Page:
NTI: International Atomic Energy Agency Director General Yukiya Amano intends to circulate a portion of the latest data indicating that Iran is developing a nuclear warhead, the Associated Press reported on Monday (see GSN, Sept. 12).
Amano would provide the data to the 35 nations on his organization’s governing board — probably at a private meeting or in a quarterly safeguards assessment due in November — after requesting approval to release the material from the providing governments, an informed envoy said.
Information of this type has typically been gathered by the United States, Israel and European powers, which doubt Iran’s assertions that its atomic ambitions strictly peaceful. The IAEA chief, though, in August said “many member states” had offered supporting data, which he described as plausible, “extensive and comprehensive” (George Jahn, Associated Press I/Washington Times, Sept. 12).
Iranian Atomic Energy Organization head Fereidoun Abbasi on Sunday said he would serve as his nation’s top representative at the IAEA General Conference, slated to begin next week in Vienna, Austria, United Press International reported (United Press International, Sept. 13).
Meanwhile, the Obama administration on Monday said an Iranian atomic energy facility’s entry into operation demonstrates that the Middle Eastern nation does not require an atomic fuel production capability that could also generate weapon material, Agence France-Presse reported.
Iran on Monday formally commemorated the Bushehr nuclear power plant, the country’s first atomic energy station, achieving 40 percent of its operational potential. A Russian state-run contractor was responsible for completion of the long-delayed facility.
“We would note that Russia’s agreement with Iran on Bushehr provides that Russia will provide the fuel for Bushehr and will take back the spent fuel,” U.S. State Department spokeswoman Victoria Nuland said.
The fuel plan “in our view underscores the point that Iran doesn’t need its own enrichment facilities because it can receive fuel from the international community, as it is in this case,” Nuland said. Iran has consistently refused to halt its uranium enrichment program, despite the passage of multiple U.N. Security Council resolutions demanding that it do so.
“Iran is now the only country in the world with an operating power reactor that has not ratified the Convention on Nuclear Safety,” a development that is “quite troubling,” the spokeswoman added.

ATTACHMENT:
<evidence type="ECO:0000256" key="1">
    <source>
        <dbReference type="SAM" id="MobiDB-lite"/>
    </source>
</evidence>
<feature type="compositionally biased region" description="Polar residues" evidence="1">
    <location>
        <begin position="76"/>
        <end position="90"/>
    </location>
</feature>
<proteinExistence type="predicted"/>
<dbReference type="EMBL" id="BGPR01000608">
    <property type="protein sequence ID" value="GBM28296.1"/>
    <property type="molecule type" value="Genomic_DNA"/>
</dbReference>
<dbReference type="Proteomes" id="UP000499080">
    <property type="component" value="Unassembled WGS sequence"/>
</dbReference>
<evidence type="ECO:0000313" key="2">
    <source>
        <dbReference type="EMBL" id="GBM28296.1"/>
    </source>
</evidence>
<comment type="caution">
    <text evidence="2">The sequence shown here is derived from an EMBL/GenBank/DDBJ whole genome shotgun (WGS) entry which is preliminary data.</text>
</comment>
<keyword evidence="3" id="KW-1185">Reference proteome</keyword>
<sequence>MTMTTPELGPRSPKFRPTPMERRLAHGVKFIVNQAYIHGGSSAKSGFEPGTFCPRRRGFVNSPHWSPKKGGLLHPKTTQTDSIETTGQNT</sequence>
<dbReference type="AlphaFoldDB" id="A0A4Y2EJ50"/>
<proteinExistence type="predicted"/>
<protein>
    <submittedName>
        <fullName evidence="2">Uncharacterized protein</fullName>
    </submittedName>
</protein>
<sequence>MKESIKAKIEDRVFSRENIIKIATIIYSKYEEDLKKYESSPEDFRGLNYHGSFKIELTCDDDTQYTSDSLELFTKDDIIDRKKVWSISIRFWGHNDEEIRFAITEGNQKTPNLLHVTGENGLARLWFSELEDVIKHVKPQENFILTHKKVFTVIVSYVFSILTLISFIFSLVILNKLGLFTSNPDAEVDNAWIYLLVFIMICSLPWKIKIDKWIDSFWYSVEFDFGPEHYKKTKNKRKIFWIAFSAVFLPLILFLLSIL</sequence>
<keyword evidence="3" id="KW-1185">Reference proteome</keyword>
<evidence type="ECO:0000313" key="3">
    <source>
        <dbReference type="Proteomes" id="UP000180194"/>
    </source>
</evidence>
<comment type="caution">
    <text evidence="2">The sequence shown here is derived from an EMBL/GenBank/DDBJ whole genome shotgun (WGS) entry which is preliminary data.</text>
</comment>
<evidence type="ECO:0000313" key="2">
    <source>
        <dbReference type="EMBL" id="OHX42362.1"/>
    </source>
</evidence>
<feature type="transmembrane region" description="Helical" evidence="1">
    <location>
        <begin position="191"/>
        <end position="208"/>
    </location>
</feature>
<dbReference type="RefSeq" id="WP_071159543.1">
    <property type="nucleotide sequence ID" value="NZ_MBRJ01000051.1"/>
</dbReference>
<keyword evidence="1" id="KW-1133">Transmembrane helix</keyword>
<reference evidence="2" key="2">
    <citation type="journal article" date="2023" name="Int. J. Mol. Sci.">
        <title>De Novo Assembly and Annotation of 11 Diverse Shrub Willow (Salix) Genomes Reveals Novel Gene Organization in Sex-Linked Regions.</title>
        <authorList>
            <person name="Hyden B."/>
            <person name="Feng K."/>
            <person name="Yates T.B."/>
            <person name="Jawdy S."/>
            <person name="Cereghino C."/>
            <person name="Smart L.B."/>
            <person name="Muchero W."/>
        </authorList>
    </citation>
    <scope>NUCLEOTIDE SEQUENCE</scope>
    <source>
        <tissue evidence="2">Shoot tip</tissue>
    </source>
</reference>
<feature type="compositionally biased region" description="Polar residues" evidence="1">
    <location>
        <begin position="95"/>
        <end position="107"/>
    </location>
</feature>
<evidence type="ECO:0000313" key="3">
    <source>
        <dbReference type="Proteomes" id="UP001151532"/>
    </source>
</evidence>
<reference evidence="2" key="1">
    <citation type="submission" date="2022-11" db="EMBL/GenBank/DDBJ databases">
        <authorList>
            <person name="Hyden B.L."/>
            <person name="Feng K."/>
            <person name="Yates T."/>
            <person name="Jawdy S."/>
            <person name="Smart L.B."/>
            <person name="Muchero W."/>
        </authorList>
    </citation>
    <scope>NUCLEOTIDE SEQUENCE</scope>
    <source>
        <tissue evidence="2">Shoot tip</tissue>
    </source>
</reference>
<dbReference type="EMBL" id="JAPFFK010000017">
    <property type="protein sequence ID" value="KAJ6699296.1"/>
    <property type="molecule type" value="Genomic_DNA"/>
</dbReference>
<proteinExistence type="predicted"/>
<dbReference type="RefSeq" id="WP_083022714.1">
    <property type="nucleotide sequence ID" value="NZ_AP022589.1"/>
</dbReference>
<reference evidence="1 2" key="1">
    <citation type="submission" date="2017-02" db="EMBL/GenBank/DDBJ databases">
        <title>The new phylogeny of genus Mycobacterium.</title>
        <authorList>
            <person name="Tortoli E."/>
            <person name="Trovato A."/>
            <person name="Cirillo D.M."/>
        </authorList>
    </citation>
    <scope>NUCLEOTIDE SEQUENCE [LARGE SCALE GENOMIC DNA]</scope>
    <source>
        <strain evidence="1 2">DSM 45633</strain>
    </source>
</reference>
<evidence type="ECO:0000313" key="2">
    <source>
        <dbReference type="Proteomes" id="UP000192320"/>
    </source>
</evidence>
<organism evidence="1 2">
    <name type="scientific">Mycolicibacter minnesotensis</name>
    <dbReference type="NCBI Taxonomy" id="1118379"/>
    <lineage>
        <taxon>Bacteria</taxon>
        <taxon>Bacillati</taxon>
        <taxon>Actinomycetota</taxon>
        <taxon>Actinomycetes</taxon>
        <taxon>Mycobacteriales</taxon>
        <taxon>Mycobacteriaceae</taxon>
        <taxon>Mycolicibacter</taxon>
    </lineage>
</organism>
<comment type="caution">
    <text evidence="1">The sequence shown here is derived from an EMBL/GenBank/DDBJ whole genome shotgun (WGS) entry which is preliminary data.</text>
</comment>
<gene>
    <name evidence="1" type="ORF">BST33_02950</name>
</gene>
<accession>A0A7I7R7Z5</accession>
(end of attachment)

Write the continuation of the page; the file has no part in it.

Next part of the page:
“More broadly, the Bushehr opening doesn’t change the fact that Iran still has to meet its larger obligations to the international community and the IAEA,” she said.
The power plant is expected by March to begin contributing to the Iranian electricity network at its peak output of 1,000 megawatts, Iranian Atomic Energy Organization deputy chief Mohammad Ahmadian said on Monday (Agence France-Presse I/Google News, Sept. 12).
Russia called the facility “a good example of strict compliance with the nuclear nonproliferation regime,” Interfax reported on Monday.
“Fuel for the plant will be supplied by Russia on condition of its reimport (into Russia) throughout the period of the plant’s operation,” the Russian Foreign Ministry said in a statement. “The entire process of operation of the plant, and supplies and reimports of fuel for it will be under the complete control of the IAEA.”
“The launching of the Bushehr nuclear power plant, which symbolizes not only friendship and cooperation between our countries, but also progress in the development of the Iranian civil nuclear industry, will help further strengthen our strategic cooperation in various fields and increase international confidence in the purely civil character of the Iranian nuclear program,” the ministry added (Interfax, Sept. 12).
Elsewhere, Iran said it had initiated the trial of two unspecified individuals for allegedly acting on behalf of Israel’s intelligence service and recording footage of Iranian armed forces facilities, AFP reported.
The court process began on Saturday, the Iranian Students’ News Agency quoted Tehran prosecutor Abbas Jafari Dolatabadi as saying.
“The charges against these two people are spying for the Zionist regime, filming sensitive military sites, traveling to areas which is considered to be a crime under the law, and acquiring illicit money from the Israeli spy agency,” he said, adding only that the trial had yet to yield any final determinations (Agence France-Presse II/Google News, Sept. 12).
Separately, the United States indicated it would cancel penalties imposed in May on an Israeli company for selling a petroleum transport vessel to Iran, AP reported on Tuesday (see GSN, June 6).
The firm Ofer Brothers said it had completed the $8.5 million sale to an Iranian front firm with no knowledge of the ship’s ultimate recipient. The Obama administration, though, has stood by its position that the vessel’s destination was sufficiently clear.
Washington imposed penalties on two additional groups and maintained punitive measures against an Ofer Brothers branch in Singapore (Anne Gearan, Associated Press II/Jakarta Post, Sept. 13).